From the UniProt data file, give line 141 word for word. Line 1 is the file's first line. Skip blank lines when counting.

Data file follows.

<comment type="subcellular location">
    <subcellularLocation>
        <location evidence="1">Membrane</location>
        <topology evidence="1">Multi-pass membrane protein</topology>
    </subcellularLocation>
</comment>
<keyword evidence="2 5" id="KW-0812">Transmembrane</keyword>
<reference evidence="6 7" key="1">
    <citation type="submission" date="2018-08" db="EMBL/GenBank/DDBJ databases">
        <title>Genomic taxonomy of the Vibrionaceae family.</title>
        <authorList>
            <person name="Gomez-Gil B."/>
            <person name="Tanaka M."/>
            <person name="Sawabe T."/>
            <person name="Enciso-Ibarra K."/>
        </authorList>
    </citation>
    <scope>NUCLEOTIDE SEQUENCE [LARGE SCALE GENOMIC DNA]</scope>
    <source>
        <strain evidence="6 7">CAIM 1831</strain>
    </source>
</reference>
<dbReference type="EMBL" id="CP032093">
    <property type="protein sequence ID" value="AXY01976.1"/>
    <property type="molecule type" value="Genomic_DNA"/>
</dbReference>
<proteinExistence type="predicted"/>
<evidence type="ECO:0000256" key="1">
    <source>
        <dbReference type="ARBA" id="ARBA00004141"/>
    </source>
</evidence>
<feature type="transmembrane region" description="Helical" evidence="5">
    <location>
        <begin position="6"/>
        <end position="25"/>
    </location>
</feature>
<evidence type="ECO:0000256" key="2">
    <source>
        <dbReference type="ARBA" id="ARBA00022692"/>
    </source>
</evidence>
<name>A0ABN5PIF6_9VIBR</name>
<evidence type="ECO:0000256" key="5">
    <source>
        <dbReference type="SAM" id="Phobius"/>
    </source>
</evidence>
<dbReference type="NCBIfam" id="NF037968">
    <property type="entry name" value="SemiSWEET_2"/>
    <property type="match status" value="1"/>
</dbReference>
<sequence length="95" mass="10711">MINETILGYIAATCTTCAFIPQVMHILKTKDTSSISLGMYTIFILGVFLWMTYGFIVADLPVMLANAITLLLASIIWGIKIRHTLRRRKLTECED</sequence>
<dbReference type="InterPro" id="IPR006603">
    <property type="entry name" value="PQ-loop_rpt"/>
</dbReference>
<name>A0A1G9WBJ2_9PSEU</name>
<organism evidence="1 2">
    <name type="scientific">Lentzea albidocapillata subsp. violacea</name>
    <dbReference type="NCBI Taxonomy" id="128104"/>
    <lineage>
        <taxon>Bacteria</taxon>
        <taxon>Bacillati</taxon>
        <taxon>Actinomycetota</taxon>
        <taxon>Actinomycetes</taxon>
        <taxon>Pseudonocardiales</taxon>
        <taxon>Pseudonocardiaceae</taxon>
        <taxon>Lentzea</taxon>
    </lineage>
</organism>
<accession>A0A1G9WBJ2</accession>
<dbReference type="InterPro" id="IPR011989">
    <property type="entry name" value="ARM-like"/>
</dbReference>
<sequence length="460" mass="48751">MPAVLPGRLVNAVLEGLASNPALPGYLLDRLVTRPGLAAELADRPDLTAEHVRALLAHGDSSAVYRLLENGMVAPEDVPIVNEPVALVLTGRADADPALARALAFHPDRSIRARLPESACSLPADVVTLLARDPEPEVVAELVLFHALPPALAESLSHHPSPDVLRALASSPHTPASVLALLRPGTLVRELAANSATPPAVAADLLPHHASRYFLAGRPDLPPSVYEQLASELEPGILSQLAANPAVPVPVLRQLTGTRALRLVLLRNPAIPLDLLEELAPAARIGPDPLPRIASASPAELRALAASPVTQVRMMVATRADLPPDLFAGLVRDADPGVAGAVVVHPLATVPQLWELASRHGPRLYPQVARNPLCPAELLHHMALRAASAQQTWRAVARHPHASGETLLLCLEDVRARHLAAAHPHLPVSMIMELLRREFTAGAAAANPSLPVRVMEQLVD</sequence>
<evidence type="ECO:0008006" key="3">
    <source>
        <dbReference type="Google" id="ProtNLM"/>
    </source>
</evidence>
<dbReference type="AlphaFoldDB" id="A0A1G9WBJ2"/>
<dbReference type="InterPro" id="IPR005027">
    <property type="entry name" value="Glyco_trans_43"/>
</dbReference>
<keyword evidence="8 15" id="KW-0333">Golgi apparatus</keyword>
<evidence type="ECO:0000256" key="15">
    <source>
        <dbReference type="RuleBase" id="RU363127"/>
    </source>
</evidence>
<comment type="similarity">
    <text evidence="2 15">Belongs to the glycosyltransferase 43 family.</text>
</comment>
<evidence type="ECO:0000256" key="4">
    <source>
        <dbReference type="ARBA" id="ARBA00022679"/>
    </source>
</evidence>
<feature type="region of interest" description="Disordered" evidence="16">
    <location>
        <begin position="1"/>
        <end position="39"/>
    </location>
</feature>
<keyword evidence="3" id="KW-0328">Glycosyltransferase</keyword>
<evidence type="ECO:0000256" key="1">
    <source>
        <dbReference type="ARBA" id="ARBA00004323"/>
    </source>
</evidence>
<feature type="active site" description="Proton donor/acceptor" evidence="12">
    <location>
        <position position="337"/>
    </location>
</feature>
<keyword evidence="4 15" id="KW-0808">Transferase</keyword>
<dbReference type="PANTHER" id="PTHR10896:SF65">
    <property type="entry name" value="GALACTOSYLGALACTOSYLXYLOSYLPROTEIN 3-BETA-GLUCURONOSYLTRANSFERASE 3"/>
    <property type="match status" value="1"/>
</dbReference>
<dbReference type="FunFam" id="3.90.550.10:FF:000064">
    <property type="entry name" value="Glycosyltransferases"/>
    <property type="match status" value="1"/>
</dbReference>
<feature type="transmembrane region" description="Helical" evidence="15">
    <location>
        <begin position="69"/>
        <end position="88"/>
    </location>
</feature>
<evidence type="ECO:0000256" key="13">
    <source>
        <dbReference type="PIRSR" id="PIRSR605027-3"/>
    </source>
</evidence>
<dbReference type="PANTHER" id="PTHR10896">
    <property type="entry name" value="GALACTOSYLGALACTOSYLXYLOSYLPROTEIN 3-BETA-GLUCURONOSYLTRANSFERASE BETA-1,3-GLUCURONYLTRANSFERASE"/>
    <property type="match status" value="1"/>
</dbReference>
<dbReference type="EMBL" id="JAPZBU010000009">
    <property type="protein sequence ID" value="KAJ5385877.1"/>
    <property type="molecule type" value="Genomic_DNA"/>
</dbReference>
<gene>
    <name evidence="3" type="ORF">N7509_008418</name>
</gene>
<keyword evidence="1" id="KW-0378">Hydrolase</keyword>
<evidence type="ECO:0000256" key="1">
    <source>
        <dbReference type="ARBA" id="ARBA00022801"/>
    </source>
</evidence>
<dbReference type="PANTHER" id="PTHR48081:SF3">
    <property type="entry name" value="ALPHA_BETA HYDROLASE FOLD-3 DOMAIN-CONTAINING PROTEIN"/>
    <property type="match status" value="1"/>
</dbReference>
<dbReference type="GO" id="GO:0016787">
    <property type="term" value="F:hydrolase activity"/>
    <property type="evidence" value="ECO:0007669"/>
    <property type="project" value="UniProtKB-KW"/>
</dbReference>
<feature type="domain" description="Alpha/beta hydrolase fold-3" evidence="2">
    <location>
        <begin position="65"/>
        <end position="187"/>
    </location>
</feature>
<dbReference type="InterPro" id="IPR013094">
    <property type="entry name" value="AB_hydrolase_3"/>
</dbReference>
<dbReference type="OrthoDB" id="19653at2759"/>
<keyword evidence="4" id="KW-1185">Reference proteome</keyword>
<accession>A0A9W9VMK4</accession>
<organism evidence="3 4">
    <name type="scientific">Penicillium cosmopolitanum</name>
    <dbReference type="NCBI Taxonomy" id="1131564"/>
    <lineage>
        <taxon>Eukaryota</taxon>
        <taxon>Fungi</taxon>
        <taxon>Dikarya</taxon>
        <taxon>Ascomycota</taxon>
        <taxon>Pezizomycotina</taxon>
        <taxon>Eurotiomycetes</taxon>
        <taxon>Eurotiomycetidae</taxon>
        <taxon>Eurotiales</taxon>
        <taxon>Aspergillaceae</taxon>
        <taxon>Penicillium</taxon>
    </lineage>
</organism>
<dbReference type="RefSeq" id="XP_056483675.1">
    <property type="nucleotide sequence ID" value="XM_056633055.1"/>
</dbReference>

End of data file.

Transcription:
<dbReference type="EMBL" id="JAPZBU010000009">